Making Sense of the Sustainability Landscape

Making sense of the sustainability landscape

Making Sense of the Sustainability Landscape


If you have had your eye on the ESG landscape in recent years, there is no doubt that you have seen a proliferation in the number of instruments available to report and communicate ESG performance, risk and management.

Navigating your way through the various sustainability reporting tools available can be daunting—and before you decide which ones to make use of, it's important to get a good look at the landscape of available options.  

Let’s take a moment to categorise the landscape, and deep dive into some of the biggest players. Classifying these tools into distinct categories provides insight into their overarching purpose and functionality. By and large, we can distinguish between standards, frameworks, certifications, and raters.  


Figure 1 - Increased awareness-1


Sustainability reporting standards are well-defined guidelines and requirements for reporting, and usually are provided by a recognised authority. Standard-setters provide very specific guidelines and metrics for reporting, and in the world of sustainability reporting, standards are generally regarded as the most thorough reporting instruments available.

The result of this is that reporting with sustainability standards generates comparable information from organisation to organisation. And really, this is what sustainability reporting standards are all about. In essence, establishing a shared language and standardised information system for ESG, enabling stakeholders to assess sustainability performance, management, and risk across organisations.  

Some of the most prominent sustainability standards include: 1-4

The Global Reporting Initiative (GRI) Sustainability Reporting Standards

A globally applicable standard for reporting on the impact side of materiality. The most widely-used sustainability standards internationally, which are mostly voluntarily used by organisations.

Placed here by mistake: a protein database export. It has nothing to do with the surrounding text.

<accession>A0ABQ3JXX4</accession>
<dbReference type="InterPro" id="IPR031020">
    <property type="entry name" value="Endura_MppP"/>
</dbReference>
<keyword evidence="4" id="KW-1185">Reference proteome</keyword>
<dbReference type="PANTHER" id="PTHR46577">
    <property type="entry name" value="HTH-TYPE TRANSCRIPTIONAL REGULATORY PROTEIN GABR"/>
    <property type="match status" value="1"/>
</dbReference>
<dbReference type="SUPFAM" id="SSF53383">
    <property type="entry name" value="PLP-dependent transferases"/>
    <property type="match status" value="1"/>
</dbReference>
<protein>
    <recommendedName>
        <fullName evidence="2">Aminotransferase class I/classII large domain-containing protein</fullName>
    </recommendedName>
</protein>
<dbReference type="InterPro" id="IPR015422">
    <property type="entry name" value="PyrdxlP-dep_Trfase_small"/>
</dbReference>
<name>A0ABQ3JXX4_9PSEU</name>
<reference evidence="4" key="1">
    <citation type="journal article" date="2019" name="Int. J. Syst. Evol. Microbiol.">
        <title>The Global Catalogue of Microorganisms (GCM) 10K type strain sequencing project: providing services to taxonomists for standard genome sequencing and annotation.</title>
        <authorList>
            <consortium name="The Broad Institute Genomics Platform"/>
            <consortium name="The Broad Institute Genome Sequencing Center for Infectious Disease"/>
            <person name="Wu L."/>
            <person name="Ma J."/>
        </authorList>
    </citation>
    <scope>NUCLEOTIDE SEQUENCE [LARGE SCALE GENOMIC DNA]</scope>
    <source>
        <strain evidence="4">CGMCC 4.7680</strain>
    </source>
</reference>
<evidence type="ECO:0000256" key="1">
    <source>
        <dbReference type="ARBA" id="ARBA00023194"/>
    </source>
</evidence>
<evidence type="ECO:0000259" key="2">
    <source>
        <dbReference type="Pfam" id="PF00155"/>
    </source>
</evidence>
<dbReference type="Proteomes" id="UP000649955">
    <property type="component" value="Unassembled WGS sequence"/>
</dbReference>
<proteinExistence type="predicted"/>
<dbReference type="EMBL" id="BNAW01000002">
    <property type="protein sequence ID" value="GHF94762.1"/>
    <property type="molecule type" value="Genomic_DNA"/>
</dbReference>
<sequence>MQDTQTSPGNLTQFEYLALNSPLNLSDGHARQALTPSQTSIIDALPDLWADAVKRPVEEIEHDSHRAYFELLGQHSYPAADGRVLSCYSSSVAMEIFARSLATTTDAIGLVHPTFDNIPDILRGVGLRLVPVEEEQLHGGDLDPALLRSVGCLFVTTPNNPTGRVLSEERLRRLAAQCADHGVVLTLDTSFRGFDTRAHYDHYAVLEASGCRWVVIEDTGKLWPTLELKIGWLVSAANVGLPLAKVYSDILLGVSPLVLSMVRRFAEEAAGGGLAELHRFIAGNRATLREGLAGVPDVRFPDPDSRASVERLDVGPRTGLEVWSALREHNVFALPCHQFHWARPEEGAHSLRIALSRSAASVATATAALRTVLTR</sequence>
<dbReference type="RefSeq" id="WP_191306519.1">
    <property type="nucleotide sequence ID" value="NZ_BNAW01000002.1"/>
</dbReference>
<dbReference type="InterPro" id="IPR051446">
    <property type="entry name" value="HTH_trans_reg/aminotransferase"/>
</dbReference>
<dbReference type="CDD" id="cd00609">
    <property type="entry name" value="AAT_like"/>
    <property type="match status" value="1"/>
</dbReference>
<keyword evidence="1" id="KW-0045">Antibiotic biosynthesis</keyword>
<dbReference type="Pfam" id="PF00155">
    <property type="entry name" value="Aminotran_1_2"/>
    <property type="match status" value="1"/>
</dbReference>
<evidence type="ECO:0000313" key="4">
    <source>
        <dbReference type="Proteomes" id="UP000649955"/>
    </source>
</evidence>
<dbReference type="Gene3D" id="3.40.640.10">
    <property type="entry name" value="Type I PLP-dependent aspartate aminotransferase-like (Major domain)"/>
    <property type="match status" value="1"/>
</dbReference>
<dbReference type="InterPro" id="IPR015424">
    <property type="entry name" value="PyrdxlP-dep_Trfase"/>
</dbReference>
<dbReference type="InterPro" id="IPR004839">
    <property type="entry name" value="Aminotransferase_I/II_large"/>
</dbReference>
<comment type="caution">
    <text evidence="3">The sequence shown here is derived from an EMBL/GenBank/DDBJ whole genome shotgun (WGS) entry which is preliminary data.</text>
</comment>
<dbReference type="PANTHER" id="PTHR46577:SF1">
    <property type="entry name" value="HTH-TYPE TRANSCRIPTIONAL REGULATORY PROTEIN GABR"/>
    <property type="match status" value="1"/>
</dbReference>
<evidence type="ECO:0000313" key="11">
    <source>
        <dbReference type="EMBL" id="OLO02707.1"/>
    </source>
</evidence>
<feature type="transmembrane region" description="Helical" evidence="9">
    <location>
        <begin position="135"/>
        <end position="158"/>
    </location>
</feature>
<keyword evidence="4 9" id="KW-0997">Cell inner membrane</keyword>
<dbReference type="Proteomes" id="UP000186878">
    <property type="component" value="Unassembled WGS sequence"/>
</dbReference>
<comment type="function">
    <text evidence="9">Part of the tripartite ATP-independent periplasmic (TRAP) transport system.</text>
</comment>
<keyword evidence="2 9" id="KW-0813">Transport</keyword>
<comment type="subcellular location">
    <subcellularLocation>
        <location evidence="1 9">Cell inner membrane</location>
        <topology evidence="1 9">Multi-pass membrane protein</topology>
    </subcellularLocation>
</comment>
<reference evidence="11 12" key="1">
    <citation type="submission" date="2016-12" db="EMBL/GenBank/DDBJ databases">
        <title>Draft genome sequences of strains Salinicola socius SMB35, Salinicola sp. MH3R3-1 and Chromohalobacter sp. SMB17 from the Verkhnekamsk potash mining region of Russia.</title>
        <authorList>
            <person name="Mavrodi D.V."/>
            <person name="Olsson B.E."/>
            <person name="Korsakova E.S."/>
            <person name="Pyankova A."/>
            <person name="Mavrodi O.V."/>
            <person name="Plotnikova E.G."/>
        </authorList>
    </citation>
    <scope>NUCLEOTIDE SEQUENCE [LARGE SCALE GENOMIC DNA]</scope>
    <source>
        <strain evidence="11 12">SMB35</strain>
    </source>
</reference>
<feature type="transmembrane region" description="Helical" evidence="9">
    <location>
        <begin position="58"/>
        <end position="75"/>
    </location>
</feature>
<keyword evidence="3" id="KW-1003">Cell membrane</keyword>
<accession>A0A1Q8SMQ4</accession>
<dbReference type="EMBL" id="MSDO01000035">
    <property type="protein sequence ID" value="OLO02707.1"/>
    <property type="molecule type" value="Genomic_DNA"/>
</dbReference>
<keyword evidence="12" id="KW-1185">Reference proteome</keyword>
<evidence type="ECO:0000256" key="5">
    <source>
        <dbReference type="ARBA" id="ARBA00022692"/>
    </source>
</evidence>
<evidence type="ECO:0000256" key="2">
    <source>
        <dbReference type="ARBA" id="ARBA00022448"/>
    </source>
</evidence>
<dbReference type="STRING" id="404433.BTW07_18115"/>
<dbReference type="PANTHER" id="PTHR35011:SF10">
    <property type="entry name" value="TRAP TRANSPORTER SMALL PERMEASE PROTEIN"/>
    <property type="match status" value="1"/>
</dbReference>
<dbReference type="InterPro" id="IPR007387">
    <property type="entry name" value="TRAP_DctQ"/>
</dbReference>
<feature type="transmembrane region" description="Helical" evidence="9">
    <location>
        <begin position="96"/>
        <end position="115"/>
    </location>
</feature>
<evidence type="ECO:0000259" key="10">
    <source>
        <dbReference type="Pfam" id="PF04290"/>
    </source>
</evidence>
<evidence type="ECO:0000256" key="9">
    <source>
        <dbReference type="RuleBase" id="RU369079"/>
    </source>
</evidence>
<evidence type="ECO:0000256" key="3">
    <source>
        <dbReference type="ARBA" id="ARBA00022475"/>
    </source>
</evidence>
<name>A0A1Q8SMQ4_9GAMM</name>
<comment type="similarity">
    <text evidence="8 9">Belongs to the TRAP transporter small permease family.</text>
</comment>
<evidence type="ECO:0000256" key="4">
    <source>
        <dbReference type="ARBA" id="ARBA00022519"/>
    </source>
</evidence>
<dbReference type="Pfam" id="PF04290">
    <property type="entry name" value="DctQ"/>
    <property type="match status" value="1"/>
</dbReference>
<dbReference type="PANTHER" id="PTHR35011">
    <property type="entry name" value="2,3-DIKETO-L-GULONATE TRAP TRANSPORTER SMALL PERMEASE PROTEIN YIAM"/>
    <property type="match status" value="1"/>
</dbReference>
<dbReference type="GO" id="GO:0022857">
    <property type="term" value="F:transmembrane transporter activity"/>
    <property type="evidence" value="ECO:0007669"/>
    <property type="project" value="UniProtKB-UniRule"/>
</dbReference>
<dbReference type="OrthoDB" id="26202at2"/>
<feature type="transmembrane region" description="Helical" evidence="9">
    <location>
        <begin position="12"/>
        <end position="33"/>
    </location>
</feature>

The European Sustainability Reporting Standards (ESRS)2-2

The newly implemented standards for mandatory reporting in the European Union, as part of the Corporate Sustainability Reporting Directive (CSRD). Organisations will start reporting to these in 2025. 

The IFRS Sustainability Reporting Standards3-2

Published in 2023, this set of standards  focuses specifically on the financial impact of sustainability issues on an organisation, leveraging the structure of the TCFD framework. Some global governments are adopting this standard, or building upon it to create their own set of mandatory financial reporting requirements on sustainability matters—like Australia, for example.  



Unlike a standard, a framework is a ‘looser’ set of guidelines that provide a structure or a process to reporting, including concepts and guidance on key sustainability topics. They do not come with strict reporting metrics and requirements.

This makes them more open to interpretation by the reporting entity, and in practice, means that the information they generate is less comparable from organisation to organisation. Nonetheless, frameworks often help guide our thought process around reporting on a particular topic—one that there might not be a standard available to report on. 

Some sustainability reporting frameworks include:

The Taskforce on Climate-related Financial Disclosure (TCFD) Recommendations4

TCFD provides broad, recommended disclosures and recommendations on climate-related reporting, but does not specify how to report these disclosures with precise metrics.  

The Taskforce on Nature-related Financial Disclosure (TNFD) Recommendations5

Similarly structured to the TCFD, this framework looks at financial disclosure of nature-related risk and opportunity. Again, it does not provide precise metrics for reporting, but a structure in which to consider the effects of nature on financial risk and opportunity.  



Certifications are used to communicate ESG performance, and are awarded by a third-party after an assessment process. Of course, the assessment methodology per certification is different. Often, certifications focus on a specific topic or target a particular sector, like for example, a certification on health and safety, or a certification specific to the construction industry.

All in all, a certification is sought out by an organisation to demonstrate ESG performance, providing stakeholders with assurance regarding business practices. Ultimately, seeking certification is a proactive step for organisations looking to showcase their dedication to ESG values.